The Times had to fight public and private censors to achieve this exalted status. L. B. Sullivan, the Public Safety Commissioner for Montgomery, Alabama tried to censor and suppress an advertisement supporting Martin Luther King’s civil rights struggle. The Supreme Court in New York Times v Sullivan decided in The Times’ favor making publication subject only to the laws of libel and slander.

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“Execution of Louis XVI”, Etching, graveur: Isidore-Stanislas Helman [1743-1806?], graveur [eau-forte] Antoine-Jean Duclos [1742-1795]. Illustrateur: Charles Monnet [1732-180?]  Bibliotheque Nationale de France  - nota bene: the severed head being exhibited to the crowd


The world is aghast and revolted by “the savage, barbaric” beheading of two journalists and a tourist by the Islamic State of Iraq and the Levant [ISIS or ISAL] and an Algerian jihadist group. Taking a high moral ground President Obama denounced these dastardly deeds with statements from the White House and the United Nations. 

Yet America’s closest ally England has a proud and colorful tradition of beheadings, beheading being an equal opportunity employer. Between 1076 and 1697 more than 190 notables, ladies-in-waiting, earls, duchesses, barons, a couple of Queens [Ann Boleyn and Mary Queen of Scotts, and lest we forget Lady Jane Grey, the Queen For-9-Days from July 10 to 19, 1553], Secretaries of State and Lords of the Privy Seal [Thomas Cromwell] were executed for various misdeeds real and imagined at the Tower of London and elsewhere. Some were beheaded posthumously [Thomas Cromwell], which seems pointless and a bit much.

With the advent of a unified Great Britain in 1707 beheadings continued apace but the tradition was expanded by the execution of Jeremiah Brandeth in 1817 first hanged and then gratuitously beheaded while others were drawn and quartered after the beheading, overkill if you ask me.  

France is the hands down winner of the Execution Olympics having beheaded by guillotine some 40,000 of its citizens, commoners and aristocrats alike, during its glorious Revolution celebrated every Bastille Day on July 14 with pomp and circumstance. I do not wish to rain on their parade by reminding them that they decapitated, in broad daylight and in public, Louis XVI, Marie Antoinette, Madame du Barry and even Antoine Lavoisier, the Father of Modern Chemistry.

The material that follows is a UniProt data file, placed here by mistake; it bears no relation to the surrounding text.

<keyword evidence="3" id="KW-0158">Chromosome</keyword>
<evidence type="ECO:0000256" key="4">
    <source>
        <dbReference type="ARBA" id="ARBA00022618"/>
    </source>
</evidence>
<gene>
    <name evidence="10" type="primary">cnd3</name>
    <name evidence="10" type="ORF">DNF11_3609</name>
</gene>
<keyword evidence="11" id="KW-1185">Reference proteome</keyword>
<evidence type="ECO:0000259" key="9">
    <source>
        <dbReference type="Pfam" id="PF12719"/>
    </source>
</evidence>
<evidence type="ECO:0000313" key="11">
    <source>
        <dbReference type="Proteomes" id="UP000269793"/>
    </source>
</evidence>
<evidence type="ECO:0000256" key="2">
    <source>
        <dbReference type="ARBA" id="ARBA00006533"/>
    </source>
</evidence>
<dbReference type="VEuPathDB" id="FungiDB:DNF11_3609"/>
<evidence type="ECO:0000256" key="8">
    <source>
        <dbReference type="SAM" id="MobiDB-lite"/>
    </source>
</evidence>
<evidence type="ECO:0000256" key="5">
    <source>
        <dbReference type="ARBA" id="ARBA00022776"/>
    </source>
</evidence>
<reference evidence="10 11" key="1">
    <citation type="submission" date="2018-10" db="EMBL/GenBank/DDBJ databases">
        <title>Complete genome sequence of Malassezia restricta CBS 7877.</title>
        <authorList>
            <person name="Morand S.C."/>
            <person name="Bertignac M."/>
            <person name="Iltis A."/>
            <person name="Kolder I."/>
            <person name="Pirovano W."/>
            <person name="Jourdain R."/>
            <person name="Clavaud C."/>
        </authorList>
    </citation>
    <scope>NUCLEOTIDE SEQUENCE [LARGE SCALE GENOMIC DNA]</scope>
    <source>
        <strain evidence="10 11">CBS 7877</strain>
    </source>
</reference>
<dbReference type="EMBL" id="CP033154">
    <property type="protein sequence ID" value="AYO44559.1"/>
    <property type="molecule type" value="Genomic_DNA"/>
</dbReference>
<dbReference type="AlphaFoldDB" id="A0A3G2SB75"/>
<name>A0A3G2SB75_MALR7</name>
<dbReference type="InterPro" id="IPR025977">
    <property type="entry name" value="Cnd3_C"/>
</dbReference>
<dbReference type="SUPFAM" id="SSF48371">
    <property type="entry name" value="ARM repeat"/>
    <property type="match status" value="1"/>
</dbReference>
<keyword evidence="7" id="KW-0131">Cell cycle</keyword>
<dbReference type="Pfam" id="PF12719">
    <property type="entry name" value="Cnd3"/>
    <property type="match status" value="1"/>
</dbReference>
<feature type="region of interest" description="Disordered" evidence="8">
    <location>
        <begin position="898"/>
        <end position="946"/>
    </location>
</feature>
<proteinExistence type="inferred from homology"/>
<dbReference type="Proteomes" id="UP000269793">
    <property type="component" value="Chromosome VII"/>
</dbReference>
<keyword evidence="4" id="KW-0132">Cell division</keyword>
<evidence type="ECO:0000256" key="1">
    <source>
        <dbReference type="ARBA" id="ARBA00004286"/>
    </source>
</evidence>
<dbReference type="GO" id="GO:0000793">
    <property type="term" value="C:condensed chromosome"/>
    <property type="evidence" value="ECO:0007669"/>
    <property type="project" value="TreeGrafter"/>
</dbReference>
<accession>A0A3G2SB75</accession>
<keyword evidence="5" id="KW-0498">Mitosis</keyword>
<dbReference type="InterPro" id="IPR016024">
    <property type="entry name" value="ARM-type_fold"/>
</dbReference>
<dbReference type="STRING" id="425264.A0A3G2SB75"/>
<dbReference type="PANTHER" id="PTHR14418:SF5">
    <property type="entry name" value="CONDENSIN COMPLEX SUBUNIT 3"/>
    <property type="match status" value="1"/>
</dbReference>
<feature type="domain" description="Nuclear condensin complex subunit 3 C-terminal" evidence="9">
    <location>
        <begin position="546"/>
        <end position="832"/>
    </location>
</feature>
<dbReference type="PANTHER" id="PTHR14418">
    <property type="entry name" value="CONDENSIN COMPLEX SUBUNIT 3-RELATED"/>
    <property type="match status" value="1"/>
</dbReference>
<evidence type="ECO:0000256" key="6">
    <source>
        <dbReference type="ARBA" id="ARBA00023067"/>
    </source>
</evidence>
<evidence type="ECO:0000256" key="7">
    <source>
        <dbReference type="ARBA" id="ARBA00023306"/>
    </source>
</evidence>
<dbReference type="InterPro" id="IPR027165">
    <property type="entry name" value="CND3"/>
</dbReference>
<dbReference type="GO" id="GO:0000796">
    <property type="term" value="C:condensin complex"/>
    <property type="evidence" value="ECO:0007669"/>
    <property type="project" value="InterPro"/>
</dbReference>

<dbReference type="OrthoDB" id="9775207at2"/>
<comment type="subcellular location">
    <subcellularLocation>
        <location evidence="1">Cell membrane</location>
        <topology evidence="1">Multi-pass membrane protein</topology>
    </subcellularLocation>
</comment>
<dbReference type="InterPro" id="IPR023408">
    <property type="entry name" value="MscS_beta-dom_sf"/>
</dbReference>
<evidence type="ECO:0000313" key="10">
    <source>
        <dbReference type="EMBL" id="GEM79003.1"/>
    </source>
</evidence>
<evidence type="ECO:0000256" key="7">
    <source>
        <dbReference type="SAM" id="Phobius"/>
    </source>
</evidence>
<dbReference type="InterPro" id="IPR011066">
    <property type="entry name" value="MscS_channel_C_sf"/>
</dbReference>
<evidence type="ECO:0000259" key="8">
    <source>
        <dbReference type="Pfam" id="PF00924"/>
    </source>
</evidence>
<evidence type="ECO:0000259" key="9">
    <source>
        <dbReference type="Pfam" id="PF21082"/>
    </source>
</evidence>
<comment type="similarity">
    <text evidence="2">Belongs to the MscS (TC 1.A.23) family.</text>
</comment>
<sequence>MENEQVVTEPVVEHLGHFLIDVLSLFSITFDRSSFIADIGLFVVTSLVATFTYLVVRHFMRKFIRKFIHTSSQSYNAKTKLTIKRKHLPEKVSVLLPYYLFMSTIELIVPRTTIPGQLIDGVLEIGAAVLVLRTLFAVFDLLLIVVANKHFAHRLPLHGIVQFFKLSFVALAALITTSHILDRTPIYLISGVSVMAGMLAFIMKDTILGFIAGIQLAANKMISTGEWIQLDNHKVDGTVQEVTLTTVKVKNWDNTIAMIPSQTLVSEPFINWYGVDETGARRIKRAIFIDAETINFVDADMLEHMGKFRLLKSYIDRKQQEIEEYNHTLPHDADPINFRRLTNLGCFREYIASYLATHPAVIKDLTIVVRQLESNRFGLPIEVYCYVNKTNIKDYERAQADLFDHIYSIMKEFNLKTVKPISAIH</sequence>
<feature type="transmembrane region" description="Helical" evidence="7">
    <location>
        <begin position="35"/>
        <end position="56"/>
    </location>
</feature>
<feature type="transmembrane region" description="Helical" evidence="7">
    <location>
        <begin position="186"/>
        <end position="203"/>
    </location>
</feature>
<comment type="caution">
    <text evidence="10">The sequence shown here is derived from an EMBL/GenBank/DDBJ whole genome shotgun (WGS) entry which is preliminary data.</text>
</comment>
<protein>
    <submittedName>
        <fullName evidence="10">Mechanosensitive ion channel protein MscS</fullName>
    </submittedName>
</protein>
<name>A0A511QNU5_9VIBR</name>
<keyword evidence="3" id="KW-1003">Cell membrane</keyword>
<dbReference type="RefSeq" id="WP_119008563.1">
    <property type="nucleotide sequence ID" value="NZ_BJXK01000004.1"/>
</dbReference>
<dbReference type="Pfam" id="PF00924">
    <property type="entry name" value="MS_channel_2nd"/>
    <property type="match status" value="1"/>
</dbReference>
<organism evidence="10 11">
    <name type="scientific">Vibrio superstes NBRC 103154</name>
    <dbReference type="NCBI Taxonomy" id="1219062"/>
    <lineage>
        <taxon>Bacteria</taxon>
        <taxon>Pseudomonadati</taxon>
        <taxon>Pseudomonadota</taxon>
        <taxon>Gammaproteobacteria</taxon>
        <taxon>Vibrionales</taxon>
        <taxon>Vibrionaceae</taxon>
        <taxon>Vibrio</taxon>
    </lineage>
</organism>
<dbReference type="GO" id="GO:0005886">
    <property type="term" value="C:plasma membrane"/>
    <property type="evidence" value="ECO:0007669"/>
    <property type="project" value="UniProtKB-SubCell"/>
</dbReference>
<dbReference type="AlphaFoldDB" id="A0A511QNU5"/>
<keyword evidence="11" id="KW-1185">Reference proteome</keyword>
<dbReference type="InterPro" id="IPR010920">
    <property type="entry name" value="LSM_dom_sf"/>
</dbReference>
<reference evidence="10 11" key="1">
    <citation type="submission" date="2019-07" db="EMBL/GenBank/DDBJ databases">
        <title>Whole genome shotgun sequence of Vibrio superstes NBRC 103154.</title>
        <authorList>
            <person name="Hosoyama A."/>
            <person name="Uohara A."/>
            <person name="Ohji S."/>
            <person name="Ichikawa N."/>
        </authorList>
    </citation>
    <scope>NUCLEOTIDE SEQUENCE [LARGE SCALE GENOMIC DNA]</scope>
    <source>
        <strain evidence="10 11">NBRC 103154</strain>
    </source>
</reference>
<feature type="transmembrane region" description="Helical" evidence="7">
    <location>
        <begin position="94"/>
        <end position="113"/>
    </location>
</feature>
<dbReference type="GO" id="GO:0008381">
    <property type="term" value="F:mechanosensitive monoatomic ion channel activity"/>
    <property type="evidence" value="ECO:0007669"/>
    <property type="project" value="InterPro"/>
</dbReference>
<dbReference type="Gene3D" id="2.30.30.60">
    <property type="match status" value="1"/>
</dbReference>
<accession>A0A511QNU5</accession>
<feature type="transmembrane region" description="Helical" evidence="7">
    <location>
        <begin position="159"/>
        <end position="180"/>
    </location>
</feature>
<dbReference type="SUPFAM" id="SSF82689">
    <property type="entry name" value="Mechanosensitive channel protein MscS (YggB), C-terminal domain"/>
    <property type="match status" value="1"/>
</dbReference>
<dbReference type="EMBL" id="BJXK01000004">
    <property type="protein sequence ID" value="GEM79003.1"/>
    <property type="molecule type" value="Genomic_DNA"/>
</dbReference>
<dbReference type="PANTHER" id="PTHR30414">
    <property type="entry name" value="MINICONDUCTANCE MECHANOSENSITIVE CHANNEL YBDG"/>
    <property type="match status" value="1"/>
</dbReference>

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A version of the article was published as the Featured Op Ed Article: “The Serb Houdini – The King of the Pickpockets”, Britić, The British Serb Magazine, Sunday, September 17, 2014


There was not much that brightened your days in post war Austria in 1949. For hapless Yugoslav refugees, such as my family, the future, if in fact there was to be one was uncertain. Food was rationed, fuel scarce, days damp and cold. Scarce pleasures were to be relished and became indelible memories.

One day billboards and posters went up all over the small town where we refugees had been billeted. The circus was coming to Bregenz, the provincial capital of the Vorarlberg Province some miles away. The featured performer was the magician Borra who spelled his name “mit zwei ‘R’”, with two “R’s”.  

Borra, would you believe was a Serb, a magician, once a rising star whose fancy cabaret performances my Mom and Dad had attended in Belgrade before the war. Even then he was hailed as the next Houdini, the next Blackstone, an act not to be missed. Somehow my parents managed to come up with the money to have us travel and attend a packed performance. I do not recall much about it, after all I was 9 years old; I might well have dozed off midway. But I do remember that my Grandmother, Mom, Dad and my older brother extolled and breathlessly relived the experience for weeks thereafter. Ah, yes I remember that well.   

This week I was searching on eBay for a birthday present for someone who happens to be a collector of vintage posters when I chanced upon some for sale that triggered my memory: